While we have used math curriculum periodically (check out my list of math resources), I always try to unschool math in some way as well. Why? Isn’t the curriculum enough?

First, I generally don’t use a curriculum until the child is around age 10. Until that time, I focus mostly on math facts, money, and time. To do this, I use mostly games, songs, and math literature. I discuss some of the reasons for this in my post about how to teach math for K-6th. Over the years of homeschooling my four children, I have found that this works best. I tried using a curriculum in the early years with my now-grown oldest daughter and experienced the following:

- She’d get all the problems correct on the worksheet, but when faced with a real life problem, didn’t know what to do.
- Or, she could solve complex problems in her head, but didn’t know how to translate that into a math sentence.
- The development of anxiety over math and a crippling math phobia that followed her into high school, making it difficult for her to learn higher level math.

Since math is a skill needed to solve everyday problems, I knew I needed to unschool math at least some of the time. Otherwise, she and her younger siblings might not understand how to apply what they learned. So, I came up with organized ways to do this with her (and all my children) so they would make the connection between what was taught in the workbook and how it is used in real life. After doing this for a little while, she begged me for “real math.”

## Six ways to unschool math using real life

### Math Problem of the Day.

This is my family’s favorite way to do math. A few times a week, I create a real-life problem for my children to solve. It forces me to think about how I use math for more than just cooking or shopping. The problems that I give the children are ones that don’t come up every day and are associated with household projects, such as painting rooms, building a fence, tiling the kitchen, or creating a garden plot. The problems may also require the children to actually measure the room or garden plot.

However, I don’t give them problems that they can’t relate to, such as calculating mortgage interest or earnings on an annuity. But, they are always multi-step problems and they are permitted to work together to solve them. Some additional ways that I create real life math problems for ages 6-16 can be found in my book, 100 Ways to Motivate Kids. When I run out of ideas, I might use problems from a book such as 65 Short Mysteries You Solve with Math.

### Number Scavenger Hunt

This game can be played with physical objects at a park, in your home, in a museum, or other setting. Or, it can be played as a paper and pencil game with books or magazines. It can also be adapted to practice a variety of math skills. To practice factors with physical objects, make a list of items to find in your house that are multiples of five or multiples of three or multiples of some other number. The kids can then go around the house finding those items. You can also mix it up so that they have to find one item that is a multiple of five, one item that is a multiple of seven, etc. As an incentive, maybe you decide to make cookies that are a multiple of one of three numbers that they draw from a hat.

### Newspaper Statistics

This is a hunt for percentages hidden within newspaper and magazine articles. Their findings could also include advertisement claims. Ask your child to find them and when they do, show them to you. You can even use a timer to make it more fun. Talk about what they mean. Where did the percentages come from? Make a graph, if appropriate. See if you can find the answer to “percent of what?” Another fun tool for applied percentages and probability is Highlights magazine Mathmania puzzle books.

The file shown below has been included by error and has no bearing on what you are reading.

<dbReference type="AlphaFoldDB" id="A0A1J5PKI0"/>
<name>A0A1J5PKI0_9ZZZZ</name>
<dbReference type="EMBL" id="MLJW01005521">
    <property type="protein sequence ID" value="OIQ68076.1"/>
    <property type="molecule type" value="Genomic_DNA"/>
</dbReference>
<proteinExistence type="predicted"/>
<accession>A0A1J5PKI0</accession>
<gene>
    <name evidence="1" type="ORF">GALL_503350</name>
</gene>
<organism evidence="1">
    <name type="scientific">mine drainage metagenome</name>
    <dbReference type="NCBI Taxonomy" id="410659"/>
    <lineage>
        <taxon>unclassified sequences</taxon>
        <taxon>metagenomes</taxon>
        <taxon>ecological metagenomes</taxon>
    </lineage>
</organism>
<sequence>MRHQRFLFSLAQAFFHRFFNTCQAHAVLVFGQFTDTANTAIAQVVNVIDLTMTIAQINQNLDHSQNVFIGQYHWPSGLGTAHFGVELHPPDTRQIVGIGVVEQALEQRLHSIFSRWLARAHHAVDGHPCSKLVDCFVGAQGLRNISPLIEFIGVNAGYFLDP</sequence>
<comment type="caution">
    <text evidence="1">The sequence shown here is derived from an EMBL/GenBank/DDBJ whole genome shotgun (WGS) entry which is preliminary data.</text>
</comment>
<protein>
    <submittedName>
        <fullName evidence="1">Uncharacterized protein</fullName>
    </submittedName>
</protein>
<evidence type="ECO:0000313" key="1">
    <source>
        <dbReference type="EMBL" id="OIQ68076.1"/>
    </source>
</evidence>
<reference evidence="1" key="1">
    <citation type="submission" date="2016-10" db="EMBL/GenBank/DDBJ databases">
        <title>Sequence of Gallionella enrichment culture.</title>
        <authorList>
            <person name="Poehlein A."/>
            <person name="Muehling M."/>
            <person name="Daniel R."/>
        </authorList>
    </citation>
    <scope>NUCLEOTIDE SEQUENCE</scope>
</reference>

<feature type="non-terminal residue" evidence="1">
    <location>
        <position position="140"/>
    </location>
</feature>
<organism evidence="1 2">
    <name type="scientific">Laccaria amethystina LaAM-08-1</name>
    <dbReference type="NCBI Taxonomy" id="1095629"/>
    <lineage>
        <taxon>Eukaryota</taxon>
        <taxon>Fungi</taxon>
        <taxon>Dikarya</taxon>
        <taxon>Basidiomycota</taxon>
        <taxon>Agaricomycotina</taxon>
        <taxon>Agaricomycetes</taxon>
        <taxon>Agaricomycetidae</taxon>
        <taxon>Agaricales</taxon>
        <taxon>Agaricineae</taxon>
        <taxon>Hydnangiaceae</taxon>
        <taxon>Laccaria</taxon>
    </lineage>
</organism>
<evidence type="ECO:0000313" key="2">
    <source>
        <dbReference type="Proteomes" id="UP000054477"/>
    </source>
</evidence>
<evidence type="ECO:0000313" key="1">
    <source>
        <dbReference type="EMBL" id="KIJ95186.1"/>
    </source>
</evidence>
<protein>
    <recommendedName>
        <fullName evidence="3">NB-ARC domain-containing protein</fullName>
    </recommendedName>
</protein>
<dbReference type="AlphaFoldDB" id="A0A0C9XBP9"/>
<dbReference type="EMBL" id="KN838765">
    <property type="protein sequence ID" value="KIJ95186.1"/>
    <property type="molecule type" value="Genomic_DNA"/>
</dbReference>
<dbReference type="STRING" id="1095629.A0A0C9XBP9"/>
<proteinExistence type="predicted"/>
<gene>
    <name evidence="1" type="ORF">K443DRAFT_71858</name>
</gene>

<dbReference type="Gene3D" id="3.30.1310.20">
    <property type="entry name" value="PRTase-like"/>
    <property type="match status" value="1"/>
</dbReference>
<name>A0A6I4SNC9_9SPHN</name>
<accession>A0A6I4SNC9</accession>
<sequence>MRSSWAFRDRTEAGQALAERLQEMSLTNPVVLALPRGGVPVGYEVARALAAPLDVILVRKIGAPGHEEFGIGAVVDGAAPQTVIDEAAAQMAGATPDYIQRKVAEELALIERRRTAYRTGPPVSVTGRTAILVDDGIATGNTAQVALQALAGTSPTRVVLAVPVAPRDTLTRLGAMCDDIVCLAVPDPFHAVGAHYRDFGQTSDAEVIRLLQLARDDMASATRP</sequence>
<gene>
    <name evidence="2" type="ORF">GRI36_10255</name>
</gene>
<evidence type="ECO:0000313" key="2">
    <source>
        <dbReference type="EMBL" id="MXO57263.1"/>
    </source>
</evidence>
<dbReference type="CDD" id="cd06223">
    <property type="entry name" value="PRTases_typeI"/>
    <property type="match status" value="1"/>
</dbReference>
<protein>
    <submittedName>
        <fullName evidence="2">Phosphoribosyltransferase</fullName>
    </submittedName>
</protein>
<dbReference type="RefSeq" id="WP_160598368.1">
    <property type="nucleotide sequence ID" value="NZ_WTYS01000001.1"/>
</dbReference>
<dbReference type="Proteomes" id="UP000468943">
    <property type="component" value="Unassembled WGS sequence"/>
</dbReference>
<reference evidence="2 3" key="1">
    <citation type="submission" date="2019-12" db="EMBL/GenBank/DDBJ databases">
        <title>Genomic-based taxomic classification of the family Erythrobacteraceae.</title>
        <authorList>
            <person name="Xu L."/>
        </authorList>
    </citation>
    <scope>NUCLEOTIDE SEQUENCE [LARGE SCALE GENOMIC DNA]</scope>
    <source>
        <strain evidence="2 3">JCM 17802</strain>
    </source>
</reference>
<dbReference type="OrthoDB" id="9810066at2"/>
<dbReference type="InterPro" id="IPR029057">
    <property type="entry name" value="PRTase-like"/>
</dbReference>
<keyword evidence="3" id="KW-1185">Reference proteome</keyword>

### I’m going shopping

Yes, this is a bit of the usual “grocery store math.” Obviously, there’s a lot of math at the grocery store. Sales and tax teach about percentages. Calculating and/or comparing cost per unit/ounce offers many learning opportunities. Then, of course, there’s adding and subtracting. As a hands-on, unschool math lesson, give each of your children $5 and a grocery store challenge. Say something like, “Whoever can buy the family lunch and not go over $5 gets a special treat.” Or, you can give them a small list of items and see how they do with their money.

### I’m Throwing a Party

This is a variation on the grocery store challenge above. But, instead of the $5 challenge, give your child a list of party items and the number of each that you need. Send them into the store to find out how much you would spend, including items on sale, and sales tax. For additional ideas and a more organized approach to using the grocery store to teach math concepts, Common Sense Press offers Grocery Cart Math.

### I’m Catering a Party

This activity is a variation on the kitchen math theme. Instead of the usual fractions and measurements kitchen math, add in some other math concepts. Give your child some recipes that you would make for a party of 30-50 people. Ask him/her to do the necessary math for the fractions of cups of flour and sugar and such. Then, they submit the new recipes to you. For an added challenge, “disappear” one of the measuring cups, forcing your child to convert fractions. For some additional ways to have fun with math in the kitchen, check out Math Chef.

## To unschool math is to find math everywhere

As I said earlier, math is a skill not a subject. While we must practice a skill in order to improve, we usually practice it within the context that we use it. As we help our children see math in everyday activities, we help them stretch their math muscle. We also help them see why they need to practice. Try some of these ideas and explore some of your own!

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